Mehtar Aman-ul-Mulk of Chitral had signed a Treaty of Friendship with the Maharaja of Kashmir and although this is often wrongly thought of as a sign of vassalage to Kashmir, it was nothing but a diplomatic deal
Muzaffar-ul-Mulk was a more pragmatic man than his elder brother. Initially his letters to the Governor of NWFP and the Viceroy hinted at his desire to remain independent of both India and Pakistan, and thus remain a British protectorate. When it became clear in the year leading up to Partition that none of the princely states could remain independent, Muzaffar-ul-Mulk rekindled his late brother’s ties to the Pakistan Movement and declared that Chitral would accede to Pakistan, being perhaps the first princely state to outright proclaim its allegiance to Pakistan and the Quaid-e-Azam. It is at this point that the Mehtar realised that Kashmir was going to be a problem. He wrote a letter to the Maharaja, asking him to accede to Pakistan in the interest of his Muslim subjects and threatening military intervention if he didn’t. Other than his desire to be on the right side of the Pakistani leadership, Muzaffar-ul-Mulk had another less ideological reason to intervene in Kashmir: his claim on the aforementioned valleys constituting what is today Ghizer. Thus began the Chitrali intervention in Gilgit-Baltistan.
Soon after Major Willy Brown declared Gilgit independent of Jammu & Kashmir and Raja Raees Khan became the provisional president, Muzaffar-ul-Mulk launched his invasion. Two of his brothers led the initiative, both of whom were military men: Shahzada Burhanuddin, a former pilot officer of the Indian Air Force, who had joined the Indian National Army of Netaji Subhash Chandra Bose after the fall of Singapore, and Shahzada Mata-ul-Mulk, a former colonel who also held the title of governor of the Lot-Kuh Valley with his seat at Shoghore. Burhanuddin first made his way to Rawalpindi to coordinate with the Pakistani Army and then was involved in some fighting against the Dogras around Astore and the Neelam Valley. The bulk of the Chitral State Forces (the Mehtar’s Bodyguard and the Chitral Scouts) had crossed over the Shandur and based themselves at Yasin. President Raja Raees Khan had by then been replaced by a Pakistani Political Agent, but he and much of the rest of the Gilgiti leadership distrusted Chitral and didn’t want to lose Ghizer to Chitral State. Thus they reached a deal with the Chitralis that they should push forward into Baltistan and liberate that region, where the Gilgit Scouts were having a hard time defeating the Dogra Garrison at the Kharpocho Fort in Skardu.
It was here, during the Siege of Skardu, that the men of Chitral led by the adventurous and charismatic Mata-ul-Mulk arrived with four mountain howitzers, which had been disassembled in Chitral and carried on mules over the Shandur and the Deosai all the way to Baltistan. These canons proved instrumental, and the Gilgit Scouts left Skardu and proceeded onwards to Ladakh where they reached the outskirts of Leh before being pushed back by the Indian Army. Mata-ul-Mulk bombarded Kharpocho until the Dogra commander Lt. Col. Sher Jang Thapa ultimately surrendered to Mata-ul-Mulk on the fateful day of the 14th of August, 1948.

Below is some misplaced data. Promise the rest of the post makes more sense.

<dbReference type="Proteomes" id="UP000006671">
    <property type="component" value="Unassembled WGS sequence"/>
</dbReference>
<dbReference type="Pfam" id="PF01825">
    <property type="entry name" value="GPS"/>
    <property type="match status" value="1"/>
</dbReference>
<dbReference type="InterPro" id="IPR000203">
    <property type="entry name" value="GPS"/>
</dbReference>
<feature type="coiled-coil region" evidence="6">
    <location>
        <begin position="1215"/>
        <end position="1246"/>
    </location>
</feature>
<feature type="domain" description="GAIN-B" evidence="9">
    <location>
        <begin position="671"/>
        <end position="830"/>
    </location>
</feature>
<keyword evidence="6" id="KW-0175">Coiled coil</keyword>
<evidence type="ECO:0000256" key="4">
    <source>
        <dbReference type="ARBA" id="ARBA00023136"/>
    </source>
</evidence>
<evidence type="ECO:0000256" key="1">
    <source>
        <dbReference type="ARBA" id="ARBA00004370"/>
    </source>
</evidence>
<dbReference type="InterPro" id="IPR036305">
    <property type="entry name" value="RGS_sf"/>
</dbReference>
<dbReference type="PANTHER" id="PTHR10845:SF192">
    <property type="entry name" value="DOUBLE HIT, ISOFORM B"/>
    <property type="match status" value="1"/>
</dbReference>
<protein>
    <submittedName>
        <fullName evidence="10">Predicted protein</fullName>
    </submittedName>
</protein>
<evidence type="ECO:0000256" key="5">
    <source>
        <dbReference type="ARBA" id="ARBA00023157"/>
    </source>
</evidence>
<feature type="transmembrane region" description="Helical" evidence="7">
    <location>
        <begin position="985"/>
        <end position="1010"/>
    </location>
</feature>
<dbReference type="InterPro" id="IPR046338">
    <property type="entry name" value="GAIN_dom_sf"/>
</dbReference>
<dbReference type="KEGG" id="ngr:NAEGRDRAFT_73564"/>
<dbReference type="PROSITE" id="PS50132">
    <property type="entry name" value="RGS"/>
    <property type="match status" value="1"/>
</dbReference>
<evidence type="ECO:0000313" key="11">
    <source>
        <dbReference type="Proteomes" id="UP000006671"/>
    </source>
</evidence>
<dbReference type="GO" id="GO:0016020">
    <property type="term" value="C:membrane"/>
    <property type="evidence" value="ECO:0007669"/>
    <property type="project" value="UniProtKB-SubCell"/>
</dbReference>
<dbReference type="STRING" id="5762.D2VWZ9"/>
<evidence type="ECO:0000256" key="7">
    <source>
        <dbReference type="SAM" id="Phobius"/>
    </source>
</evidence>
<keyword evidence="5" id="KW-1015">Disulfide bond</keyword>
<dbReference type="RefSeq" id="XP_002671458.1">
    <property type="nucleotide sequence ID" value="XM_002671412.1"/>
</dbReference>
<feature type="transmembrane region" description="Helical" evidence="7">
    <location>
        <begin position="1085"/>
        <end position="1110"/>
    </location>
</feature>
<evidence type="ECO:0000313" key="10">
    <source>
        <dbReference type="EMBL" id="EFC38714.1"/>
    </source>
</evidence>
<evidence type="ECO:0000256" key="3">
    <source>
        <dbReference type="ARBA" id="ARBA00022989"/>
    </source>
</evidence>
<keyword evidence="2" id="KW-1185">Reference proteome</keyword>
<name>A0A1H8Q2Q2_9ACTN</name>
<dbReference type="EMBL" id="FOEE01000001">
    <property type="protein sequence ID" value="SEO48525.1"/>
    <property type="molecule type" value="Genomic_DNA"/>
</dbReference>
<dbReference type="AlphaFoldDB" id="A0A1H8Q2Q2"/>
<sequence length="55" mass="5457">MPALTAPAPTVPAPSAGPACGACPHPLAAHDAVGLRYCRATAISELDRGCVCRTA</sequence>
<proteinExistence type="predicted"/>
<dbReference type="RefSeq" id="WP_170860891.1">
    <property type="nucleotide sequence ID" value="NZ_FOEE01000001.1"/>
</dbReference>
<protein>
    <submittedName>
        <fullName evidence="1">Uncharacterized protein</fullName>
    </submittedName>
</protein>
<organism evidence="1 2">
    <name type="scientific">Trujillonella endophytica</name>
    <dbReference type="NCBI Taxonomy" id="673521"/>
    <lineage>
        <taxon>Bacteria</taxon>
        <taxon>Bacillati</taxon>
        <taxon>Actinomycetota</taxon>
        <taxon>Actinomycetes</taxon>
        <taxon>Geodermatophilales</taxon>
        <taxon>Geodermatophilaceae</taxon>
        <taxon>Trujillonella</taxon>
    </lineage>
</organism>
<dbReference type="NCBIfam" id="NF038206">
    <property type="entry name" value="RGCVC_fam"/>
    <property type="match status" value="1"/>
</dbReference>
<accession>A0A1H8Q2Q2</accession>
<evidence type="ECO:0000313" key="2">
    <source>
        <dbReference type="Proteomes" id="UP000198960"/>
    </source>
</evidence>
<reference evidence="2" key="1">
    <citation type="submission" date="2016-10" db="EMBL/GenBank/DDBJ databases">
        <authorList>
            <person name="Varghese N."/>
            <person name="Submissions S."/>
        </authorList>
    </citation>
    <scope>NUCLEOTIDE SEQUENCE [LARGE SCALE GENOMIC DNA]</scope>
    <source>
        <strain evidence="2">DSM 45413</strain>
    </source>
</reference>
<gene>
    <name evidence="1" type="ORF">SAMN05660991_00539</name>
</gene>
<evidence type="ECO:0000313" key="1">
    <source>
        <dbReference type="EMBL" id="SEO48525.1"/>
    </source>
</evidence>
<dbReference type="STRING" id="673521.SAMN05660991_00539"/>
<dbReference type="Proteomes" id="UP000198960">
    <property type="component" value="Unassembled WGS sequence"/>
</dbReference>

The aftermath of the invasion, though, was not glorious. The Government of Pakistan imprisoned both Burhanuddin and Mata-ul-Mulk for acting independently of the Pakistani Army. They were subsequently released but the treatment handed out to these men who conquered such a strategic part of the world for Pakistan was dishonorable to say the least. Within a year H.H. Muzaffar-ul-Mulk passed away from complications due to his untreated diabetes and his young inexperienced son Saif-ur-Rehman became Mehtar.
Saif-ur-Rehman, my grandfather, during his short reign kept on writing letters to the Central Government to hand over Upper Ghizer (Phandar), Yasin and Ishkoman to Chitral State, but this fell on deaf ears. He tragically died in an air crash in 1954 and was succeeded by his four-year-old son Saif-ul-Mulk Nasir. Sadly, Chitral never received the recognition it required for its role in the liberation of Gilgit-Baltistan. But old men everywhere from Yasin to Skardu still recount the skill and bravery of the men of Chitral who finally flew the Crescent Flag of Pakistan over the fortress of Kharpocho!
In closing, I would like to dedicate this piece to the valorous men of the Mehtar’s Bodyguard and the Chitral Scouts who so gallantly fought far from their homes for the liberation of their Muslim brethren to the East. History is usually the story of kings and generals, but it is the men carrying arms who actually decide the outcome of a campaign. To the handful who are still alive, I wish good health and comfort and to those who have passed, Paradise!
If not the contributions of the Mehtar of Chitral, one hopes that the Government of Pakistan and the Government of Gilgit-Baltistan should remember these men and honour their memory!
The author is the ceremonial Mehtar of Chitral and can be contacted on Twitter: @FatehMulk